Today, the long-awaited and highly anticipated movie adaptation of The Fault in Our Stars, the best-selling Young Adult novel by John Green, is released in Swiss cinemas. To celebrate the occasion, a fan screening was held this past Saturday at the Arena cinemas in Zurich.
At 10:30 am a group of devoted and lucky fans found themselves entering the empty cinema at the Sihl City in Zurich, excited to see the adaptation of one the most influential Young Adult books since Harry Potter. As always with a movie based on a book, a certain amount of anxiety was in the air. Would the filmmakers be able to capture the unique voice and atmosphere of the novel?
A survival kit including a pack of Kleenex was waiting for the moviegoers. After the runtime of 125 minutes, most viewers had at least opened the pack. The Fault in Our Stars is a beautiful and heart-breaking story: And its magic has been transported from the page to the big screen.
The Stars Shine Bright
For anyone who hasn’t read the book (which you definitely should), here is short summary of the story. Hazel Grace Lancaster, played by Shailene Woodley, is a 16-year-old girl suffering from Thyroid cancer and surviving thanks to an experimental drug treatment. She is depressed and spends her days in the company of bad reality TV and her favorite novel “An Imperial Affliction” by Peter van Houten (Willem Dafoe). Her mother (Laura Dern) tries to get her out of the house and makes her visit a support group in “the Literal Heart of Jesus”. During one of these meetings Hazel meets Augustus Waters (Ansel Elgort), who is there to support his friend Isaac (Nat Wolff). Augustus himself survived cancer and lost his right leg in the process. Hazel and Gus build an instant connection and Hazel gets him to read “An Imperial Affliction”. Reading the novel leaves the young man with more questions than answers. Augustus manages to contact the reclusive author, Peter van Houten, who writes that he’ll only answer the questions in person at his home in Amsterdam. After learning that Hazel has used her wish with the Genies (based on the Make-A-Wish foundation) on going to Disney World, Augustus uses his saved wish to organize a few days in the Netherlands. But the travelling as a cancer patient is full of challenges.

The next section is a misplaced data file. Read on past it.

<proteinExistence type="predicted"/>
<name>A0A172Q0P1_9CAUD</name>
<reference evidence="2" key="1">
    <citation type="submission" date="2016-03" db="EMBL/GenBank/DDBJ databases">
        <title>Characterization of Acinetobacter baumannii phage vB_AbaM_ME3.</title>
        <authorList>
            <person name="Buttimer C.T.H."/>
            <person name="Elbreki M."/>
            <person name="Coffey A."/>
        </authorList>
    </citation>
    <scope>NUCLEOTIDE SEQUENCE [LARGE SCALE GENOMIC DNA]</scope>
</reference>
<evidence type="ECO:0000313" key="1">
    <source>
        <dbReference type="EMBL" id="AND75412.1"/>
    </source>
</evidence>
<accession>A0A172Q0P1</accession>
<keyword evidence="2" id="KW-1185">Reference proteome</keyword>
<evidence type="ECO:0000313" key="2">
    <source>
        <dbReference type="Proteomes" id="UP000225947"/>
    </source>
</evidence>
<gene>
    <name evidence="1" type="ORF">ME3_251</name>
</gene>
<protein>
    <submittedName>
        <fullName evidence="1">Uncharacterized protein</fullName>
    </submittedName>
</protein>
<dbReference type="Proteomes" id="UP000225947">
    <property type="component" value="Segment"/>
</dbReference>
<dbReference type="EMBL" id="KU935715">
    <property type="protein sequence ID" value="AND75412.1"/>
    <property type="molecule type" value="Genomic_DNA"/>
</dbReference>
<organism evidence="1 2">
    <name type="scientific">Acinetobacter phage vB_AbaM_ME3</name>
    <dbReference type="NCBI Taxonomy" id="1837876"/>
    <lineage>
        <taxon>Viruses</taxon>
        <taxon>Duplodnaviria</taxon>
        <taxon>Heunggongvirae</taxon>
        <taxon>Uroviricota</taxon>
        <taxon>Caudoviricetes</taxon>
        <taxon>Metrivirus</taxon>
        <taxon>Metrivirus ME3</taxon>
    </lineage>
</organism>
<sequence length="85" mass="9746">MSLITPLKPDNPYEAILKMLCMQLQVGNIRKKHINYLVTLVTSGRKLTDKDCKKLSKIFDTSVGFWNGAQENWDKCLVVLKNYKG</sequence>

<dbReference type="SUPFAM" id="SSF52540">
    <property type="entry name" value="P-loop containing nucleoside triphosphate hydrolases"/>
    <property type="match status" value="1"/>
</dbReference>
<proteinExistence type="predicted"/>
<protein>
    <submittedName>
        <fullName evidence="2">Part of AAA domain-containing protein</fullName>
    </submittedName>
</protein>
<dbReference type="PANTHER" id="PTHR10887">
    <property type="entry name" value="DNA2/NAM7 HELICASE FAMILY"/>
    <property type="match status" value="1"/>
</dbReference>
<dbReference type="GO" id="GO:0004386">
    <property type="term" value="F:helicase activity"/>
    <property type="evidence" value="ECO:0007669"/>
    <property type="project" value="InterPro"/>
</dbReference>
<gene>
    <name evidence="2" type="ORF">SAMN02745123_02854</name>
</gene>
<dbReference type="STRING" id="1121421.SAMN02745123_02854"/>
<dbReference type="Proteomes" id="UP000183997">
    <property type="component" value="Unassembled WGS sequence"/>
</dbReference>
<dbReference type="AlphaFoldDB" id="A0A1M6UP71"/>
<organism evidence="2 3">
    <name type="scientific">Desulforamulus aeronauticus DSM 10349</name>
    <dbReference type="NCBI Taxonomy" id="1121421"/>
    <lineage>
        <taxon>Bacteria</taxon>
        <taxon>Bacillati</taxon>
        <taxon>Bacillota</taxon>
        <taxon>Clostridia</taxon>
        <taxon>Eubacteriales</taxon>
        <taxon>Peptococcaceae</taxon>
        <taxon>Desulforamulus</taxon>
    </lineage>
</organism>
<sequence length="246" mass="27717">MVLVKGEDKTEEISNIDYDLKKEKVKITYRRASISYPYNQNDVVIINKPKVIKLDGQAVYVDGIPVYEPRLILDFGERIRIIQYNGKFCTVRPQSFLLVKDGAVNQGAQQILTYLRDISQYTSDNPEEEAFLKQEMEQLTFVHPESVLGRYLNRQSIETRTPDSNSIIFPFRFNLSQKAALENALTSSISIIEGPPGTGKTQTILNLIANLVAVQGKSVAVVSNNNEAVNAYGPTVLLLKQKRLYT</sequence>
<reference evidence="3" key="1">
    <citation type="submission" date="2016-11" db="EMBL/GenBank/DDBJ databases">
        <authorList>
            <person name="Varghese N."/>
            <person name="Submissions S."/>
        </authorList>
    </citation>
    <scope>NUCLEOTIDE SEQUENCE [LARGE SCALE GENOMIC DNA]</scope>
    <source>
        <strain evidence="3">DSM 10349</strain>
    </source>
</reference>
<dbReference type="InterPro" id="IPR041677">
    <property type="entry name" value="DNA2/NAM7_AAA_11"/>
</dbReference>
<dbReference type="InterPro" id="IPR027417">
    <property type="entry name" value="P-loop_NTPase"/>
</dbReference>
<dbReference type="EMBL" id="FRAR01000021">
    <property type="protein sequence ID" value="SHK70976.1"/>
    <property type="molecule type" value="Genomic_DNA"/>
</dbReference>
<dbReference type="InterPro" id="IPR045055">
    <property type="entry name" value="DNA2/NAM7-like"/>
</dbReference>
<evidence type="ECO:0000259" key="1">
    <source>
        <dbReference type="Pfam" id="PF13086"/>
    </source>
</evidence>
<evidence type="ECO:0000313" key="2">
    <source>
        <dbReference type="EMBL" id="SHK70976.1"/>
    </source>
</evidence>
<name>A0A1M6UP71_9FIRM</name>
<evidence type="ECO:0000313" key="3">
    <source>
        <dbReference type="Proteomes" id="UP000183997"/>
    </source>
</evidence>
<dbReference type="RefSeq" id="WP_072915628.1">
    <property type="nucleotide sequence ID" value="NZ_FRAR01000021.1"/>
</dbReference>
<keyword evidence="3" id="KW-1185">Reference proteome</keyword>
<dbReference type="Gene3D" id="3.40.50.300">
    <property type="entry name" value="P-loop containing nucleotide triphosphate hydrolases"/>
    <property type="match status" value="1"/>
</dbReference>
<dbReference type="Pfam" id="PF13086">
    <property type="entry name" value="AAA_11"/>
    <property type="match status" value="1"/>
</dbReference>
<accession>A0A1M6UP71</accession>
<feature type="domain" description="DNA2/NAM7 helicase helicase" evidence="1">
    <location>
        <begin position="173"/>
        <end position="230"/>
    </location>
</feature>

“The Fault in Our Stars” is, as the tag line of the movie suggested, one sick love story. Unlike other romantic movies, the characters are not perfect and flawless. It is a story with an incredibly diverse range of topics: Dealing with sickness and death, fear of oblivion and of course, first and everlasting love. The whole movie is a roller-coaster ride of emotions culminating in an ending so incredibly sad it left the attending viewers thankful for the provided Kleenex.
The filmmakers, Josh Boone as a director, and the duo of Michael H. Weber and Scott Neustadter as writers, have done an excellent job at capturing the tone and voice of the book on screen. Of course, fans of the book will always find characters and scenes they would have wanted to see in the movie. The sets are crafted with a meticulous eye for detail and help transport the viewer into the world of The Fault in Our Stars. It is not a perfect movie. Some of the scenes aren’t well-paced and a scene at the Anne-Frank house is close to being cringe-worthy. But these are only details.
The main strength of The Fault in Our Stars as a movie lies in the excellent casting. Shailene Woodley has the unique ability to make her co-stars shine just a little bit brighter than normal, as she showed in Divergent with Toby James, The Spectacular Now with Miles Teller and also in The Fault in Our Stars with Ansel Elgort. Her performance as Hazel is wonderful.
Ansel Elgort as Augustus builds an impressive presence from his first moment on screen. He manages to convey the confidence and vulnerability of his character throughout the movie. Nat Wolff displays brilliant timing and comedic talent without ever letting his character Isaac become a caricature or solely comic relief. This shows especially in the later, more emotional scenes.
Laura Dern and Sam Trammell are excellent as Hazel’s parents, while Willem Dafoe gets the unglamorous task of being the movie’s most unlikeable character. He performs admirably grumpy.
After the screening, it is safe to say that the expectations of the fans had been either fulfilled or even exceeded. The Fault in Our Stars works as a movie: Like the book, it is full of lightness and seriousness, optimism and despair, and joy and sadness.
You should grab a pack of tissues and go see it. Okay? Okay.
In Front of the Camera
Of course, we weren’t the only ones there. There were about thirty people, all in all. Among them, there was the VideoGang, a Swiss online video project that has their show air on TeleTop as well. They produced a lengthy review of the movie as well. Some of the Uncannies got to talk about the movie on TV. Our segment starts at the 2:29 marker.
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